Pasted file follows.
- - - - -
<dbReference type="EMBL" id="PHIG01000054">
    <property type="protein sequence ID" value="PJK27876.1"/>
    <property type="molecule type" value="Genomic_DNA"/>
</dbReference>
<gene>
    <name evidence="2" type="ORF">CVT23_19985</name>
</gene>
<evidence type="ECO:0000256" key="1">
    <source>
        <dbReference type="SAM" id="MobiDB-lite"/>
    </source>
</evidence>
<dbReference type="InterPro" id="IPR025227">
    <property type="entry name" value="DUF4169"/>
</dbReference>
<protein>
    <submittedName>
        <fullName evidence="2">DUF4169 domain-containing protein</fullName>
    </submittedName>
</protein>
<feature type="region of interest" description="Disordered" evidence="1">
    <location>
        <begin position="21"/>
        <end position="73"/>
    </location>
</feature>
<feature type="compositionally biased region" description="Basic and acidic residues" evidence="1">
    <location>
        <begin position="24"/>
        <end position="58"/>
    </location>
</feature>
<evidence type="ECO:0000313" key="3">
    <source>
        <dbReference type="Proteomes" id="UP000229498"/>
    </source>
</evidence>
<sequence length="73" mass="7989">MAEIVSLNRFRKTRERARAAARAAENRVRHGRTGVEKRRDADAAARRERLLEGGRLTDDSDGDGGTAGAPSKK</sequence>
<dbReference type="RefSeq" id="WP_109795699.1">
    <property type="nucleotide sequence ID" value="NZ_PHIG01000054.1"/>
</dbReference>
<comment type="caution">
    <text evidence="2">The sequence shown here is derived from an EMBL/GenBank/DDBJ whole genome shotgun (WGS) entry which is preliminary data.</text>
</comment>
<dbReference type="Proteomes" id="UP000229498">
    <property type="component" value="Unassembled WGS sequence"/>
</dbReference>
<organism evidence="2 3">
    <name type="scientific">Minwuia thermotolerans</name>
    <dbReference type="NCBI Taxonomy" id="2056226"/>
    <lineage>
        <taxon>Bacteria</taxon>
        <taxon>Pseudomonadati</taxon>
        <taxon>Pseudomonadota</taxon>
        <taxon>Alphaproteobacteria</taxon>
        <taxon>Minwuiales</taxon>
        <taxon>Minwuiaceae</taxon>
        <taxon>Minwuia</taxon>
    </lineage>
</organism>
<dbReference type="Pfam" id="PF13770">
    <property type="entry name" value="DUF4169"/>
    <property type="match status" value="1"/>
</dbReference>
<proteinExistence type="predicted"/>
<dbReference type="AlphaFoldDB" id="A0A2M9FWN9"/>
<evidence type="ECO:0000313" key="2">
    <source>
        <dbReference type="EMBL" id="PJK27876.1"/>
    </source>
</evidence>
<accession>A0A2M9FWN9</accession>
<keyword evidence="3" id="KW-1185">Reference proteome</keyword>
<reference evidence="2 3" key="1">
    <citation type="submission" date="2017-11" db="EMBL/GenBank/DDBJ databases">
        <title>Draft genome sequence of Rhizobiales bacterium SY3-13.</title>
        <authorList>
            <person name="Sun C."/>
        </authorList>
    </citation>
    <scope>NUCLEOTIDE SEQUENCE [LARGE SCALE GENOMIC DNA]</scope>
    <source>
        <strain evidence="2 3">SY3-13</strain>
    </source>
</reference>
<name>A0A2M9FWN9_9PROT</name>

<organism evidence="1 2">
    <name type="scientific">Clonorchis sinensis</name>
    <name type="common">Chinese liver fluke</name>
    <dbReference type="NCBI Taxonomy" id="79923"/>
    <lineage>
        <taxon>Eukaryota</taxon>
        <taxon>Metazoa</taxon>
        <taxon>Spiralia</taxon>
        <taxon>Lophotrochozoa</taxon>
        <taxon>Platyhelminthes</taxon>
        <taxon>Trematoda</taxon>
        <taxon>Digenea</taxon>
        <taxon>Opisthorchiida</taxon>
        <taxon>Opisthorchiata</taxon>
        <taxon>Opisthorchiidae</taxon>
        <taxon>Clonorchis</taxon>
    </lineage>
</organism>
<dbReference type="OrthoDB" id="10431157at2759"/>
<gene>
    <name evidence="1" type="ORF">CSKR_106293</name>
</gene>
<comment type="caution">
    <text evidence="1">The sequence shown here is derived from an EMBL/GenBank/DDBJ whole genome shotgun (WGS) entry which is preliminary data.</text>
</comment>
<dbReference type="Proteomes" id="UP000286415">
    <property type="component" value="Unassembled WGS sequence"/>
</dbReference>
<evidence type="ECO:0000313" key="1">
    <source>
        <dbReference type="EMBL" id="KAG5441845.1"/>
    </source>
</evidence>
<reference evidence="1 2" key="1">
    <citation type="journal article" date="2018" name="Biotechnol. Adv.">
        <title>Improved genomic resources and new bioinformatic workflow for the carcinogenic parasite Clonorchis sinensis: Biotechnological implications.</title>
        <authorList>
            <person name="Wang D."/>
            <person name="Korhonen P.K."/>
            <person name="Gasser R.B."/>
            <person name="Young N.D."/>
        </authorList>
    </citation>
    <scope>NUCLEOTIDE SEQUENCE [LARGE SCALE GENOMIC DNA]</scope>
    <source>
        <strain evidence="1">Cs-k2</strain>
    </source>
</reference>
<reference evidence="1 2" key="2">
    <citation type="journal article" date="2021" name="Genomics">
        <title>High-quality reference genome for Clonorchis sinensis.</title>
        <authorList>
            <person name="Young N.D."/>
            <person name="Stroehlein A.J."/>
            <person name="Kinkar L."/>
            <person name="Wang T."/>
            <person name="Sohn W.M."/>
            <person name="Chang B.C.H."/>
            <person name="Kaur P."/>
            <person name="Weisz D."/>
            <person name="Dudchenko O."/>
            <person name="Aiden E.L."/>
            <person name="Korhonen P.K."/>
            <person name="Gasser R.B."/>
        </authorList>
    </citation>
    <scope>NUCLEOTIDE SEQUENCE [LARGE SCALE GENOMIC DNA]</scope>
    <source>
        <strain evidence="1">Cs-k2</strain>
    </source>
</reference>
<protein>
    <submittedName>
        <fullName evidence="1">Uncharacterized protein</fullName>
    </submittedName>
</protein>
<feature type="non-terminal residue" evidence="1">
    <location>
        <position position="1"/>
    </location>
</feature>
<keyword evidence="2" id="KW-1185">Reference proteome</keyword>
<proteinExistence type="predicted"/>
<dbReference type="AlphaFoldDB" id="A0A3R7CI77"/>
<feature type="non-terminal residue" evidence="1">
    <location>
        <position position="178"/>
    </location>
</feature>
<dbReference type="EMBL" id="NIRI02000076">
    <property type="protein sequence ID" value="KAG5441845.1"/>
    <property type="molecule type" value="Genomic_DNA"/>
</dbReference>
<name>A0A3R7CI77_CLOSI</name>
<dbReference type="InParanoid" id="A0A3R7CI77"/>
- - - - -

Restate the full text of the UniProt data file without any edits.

<dbReference type="EMBL" id="PHIG01000054">
    <property type="protein sequence ID" value="PJK27876.1"/>
    <property type="molecule type" value="Genomic_DNA"/>
</dbReference>
<gene>
    <name evidence="2" type="ORF">CVT23_19985</name>
</gene>
<evidence type="ECO:0000256" key="1">
    <source>
        <dbReference type="SAM" id="MobiDB-lite"/>
    </source>
</evidence>
<dbReference type="InterPro" id="IPR025227">
    <property type="entry name" value="DUF4169"/>
</dbReference>
<protein>
    <submittedName>
        <fullName evidence="2">DUF4169 domain-containing protein</fullName>
    </submittedName>
</protein>
<feature type="region of interest" description="Disordered" evidence="1">
    <location>
        <begin position="21"/>
        <end position="73"/>
    </location>
</feature>
<feature type="compositionally biased region" description="Basic and acidic residues" evidence="1">
    <location>
        <begin position="24"/>
        <end position="58"/>
    </location>
</feature>
<evidence type="ECO:0000313" key="3">
    <source>
        <dbReference type="Proteomes" id="UP000229498"/>
    </source>
</evidence>
<sequence length="73" mass="7989">MAEIVSLNRFRKTRERARAAARAAENRVRHGRTGVEKRRDADAAARRERLLEGGRLTDDSDGDGGTAGAPSKK</sequence>
<dbReference type="RefSeq" id="WP_109795699.1">
    <property type="nucleotide sequence ID" value="NZ_PHIG01000054.1"/>
</dbReference>
<comment type="caution">
    <text evidence="2">The sequence shown here is derived from an EMBL/GenBank/DDBJ whole genome shotgun (WGS) entry which is preliminary data.</text>
</comment>
<dbReference type="Proteomes" id="UP000229498">
    <property type="component" value="Unassembled WGS sequence"/>
</dbReference>
<organism evidence="2 3">
    <name type="scientific">Minwuia thermotolerans</name>
    <dbReference type="NCBI Taxonomy" id="2056226"/>
    <lineage>
        <taxon>Bacteria</taxon>
        <taxon>Pseudomonadati</taxon>
        <taxon>Pseudomonadota</taxon>
        <taxon>Alphaproteobacteria</taxon>
        <taxon>Minwuiales</taxon>
        <taxon>Minwuiaceae</taxon>
        <taxon>Minwuia</taxon>
    </lineage>
</organism>
<dbReference type="Pfam" id="PF13770">
    <property type="entry name" value="DUF4169"/>
    <property type="match status" value="1"/>
</dbReference>
<proteinExistence type="predicted"/>
<dbReference type="AlphaFoldDB" id="A0A2M9FWN9"/>
<evidence type="ECO:0000313" key="2">
    <source>
        <dbReference type="EMBL" id="PJK27876.1"/>
    </source>
</evidence>
<accession>A0A2M9FWN9</accession>
<keyword evidence="3" id="KW-1185">Reference proteome</keyword>
<reference evidence="2 3" key="1">
    <citation type="submission" date="2017-11" db="EMBL/GenBank/DDBJ databases">
        <title>Draft genome sequence of Rhizobiales bacterium SY3-13.</title>
        <authorList>
            <person name="Sun C."/>
        </authorList>
    </citation>
    <scope>NUCLEOTIDE SEQUENCE [LARGE SCALE GENOMIC DNA]</scope>
    <source>
        <strain evidence="2 3">SY3-13</strain>
    </source>
</reference>
<name>A0A2M9FWN9_9PROT</name>

<organism evidence="1 2">
    <name type="scientific">Clonorchis sinensis</name>
    <name type="common">Chinese liver fluke</name>
    <dbReference type="NCBI Taxonomy" id="79923"/>
    <lineage>
        <taxon>Eukaryota</taxon>
        <taxon>Metazoa</taxon>
        <taxon>Spiralia</taxon>
        <taxon>Lophotrochozoa</taxon>
        <taxon>Platyhelminthes</taxon>
        <taxon>Trematoda</taxon>
        <taxon>Digenea</taxon>
        <taxon>Opisthorchiida</taxon>
        <taxon>Opisthorchiata</taxon>
        <taxon>Opisthorchiidae</taxon>
        <taxon>Clonorchis</taxon>
    </lineage>
</organism>
<dbReference type="OrthoDB" id="10431157at2759"/>
<gene>
    <name evidence="1" type="ORF">CSKR_106293</name>
</gene>
<comment type="caution">
    <text evidence="1">The sequence shown here is derived from an EMBL/GenBank/DDBJ whole genome shotgun (WGS) entry which is preliminary data.</text>
</comment>
<dbReference type="Proteomes" id="UP000286415">
    <property type="component" value="Unassembled WGS sequence"/>
</dbReference>
<evidence type="ECO:0000313" key="1">
    <source>
        <dbReference type="EMBL" id="KAG5441845.1"/>
    </source>
</evidence>
<reference evidence="1 2" key="1">
    <citation type="journal article" date="2018" name="Biotechnol. Adv.">
        <title>Improved genomic resources and new bioinformatic workflow for the carcinogenic parasite Clonorchis sinensis: Biotechnological implications.</title>
        <authorList>
            <person name="Wang D."/>
            <person name="Korhonen P.K."/>
            <person name="Gasser R.B."/>
            <person name="Young N.D."/>
        </authorList>
    </citation>
    <scope>NUCLEOTIDE SEQUENCE [LARGE SCALE GENOMIC DNA]</scope>
    <source>
        <strain evidence="1">Cs-k2</strain>
    </source>
</reference>
<reference evidence="1 2" key="2">
    <citation type="journal article" date="2021" name="Genomics">
        <title>High-quality reference genome for Clonorchis sinensis.</title>
        <authorList>
            <person name="Young N.D."/>
            <person name="Stroehlein A.J."/>
            <person name="Kinkar L."/>
            <person name="Wang T."/>
            <person name="Sohn W.M."/>
            <person name="Chang B.C.H."/>
            <person name="Kaur P."/>
            <person name="Weisz D."/>
            <person name="Dudchenko O."/>
            <person name="Aiden E.L."/>
            <person name="Korhonen P.K."/>
            <person name="Gasser R.B."/>
        </authorList>
    </citation>
    <scope>NUCLEOTIDE SEQUENCE [LARGE SCALE GENOMIC DNA]</scope>
    <source>
        <strain evidence="1">Cs-k2</strain>
    </source>
</reference>
<protein>
    <submittedName>
        <fullName evidence="1">Uncharacterized protein</fullName>
    </submittedName>
</protein>
<feature type="non-terminal residue" evidence="1">
    <location>
        <position position="1"/>
    </location>
</feature>
<keyword evidence="2" id="KW-1185">Reference proteome</keyword>
<proteinExistence type="predicted"/>
<dbReference type="AlphaFoldDB" id="A0A3R7CI77"/>
<feature type="non-terminal residue" evidence="1">
    <location>
        <position position="178"/>
    </location>
</feature>
<dbReference type="EMBL" id="NIRI02000076">
    <property type="protein sequence ID" value="KAG5441845.1"/>
    <property type="molecule type" value="Genomic_DNA"/>
</dbReference>
<name>A0A3R7CI77_CLOSI</name>
<dbReference type="InParanoid" id="A0A3R7CI77"/>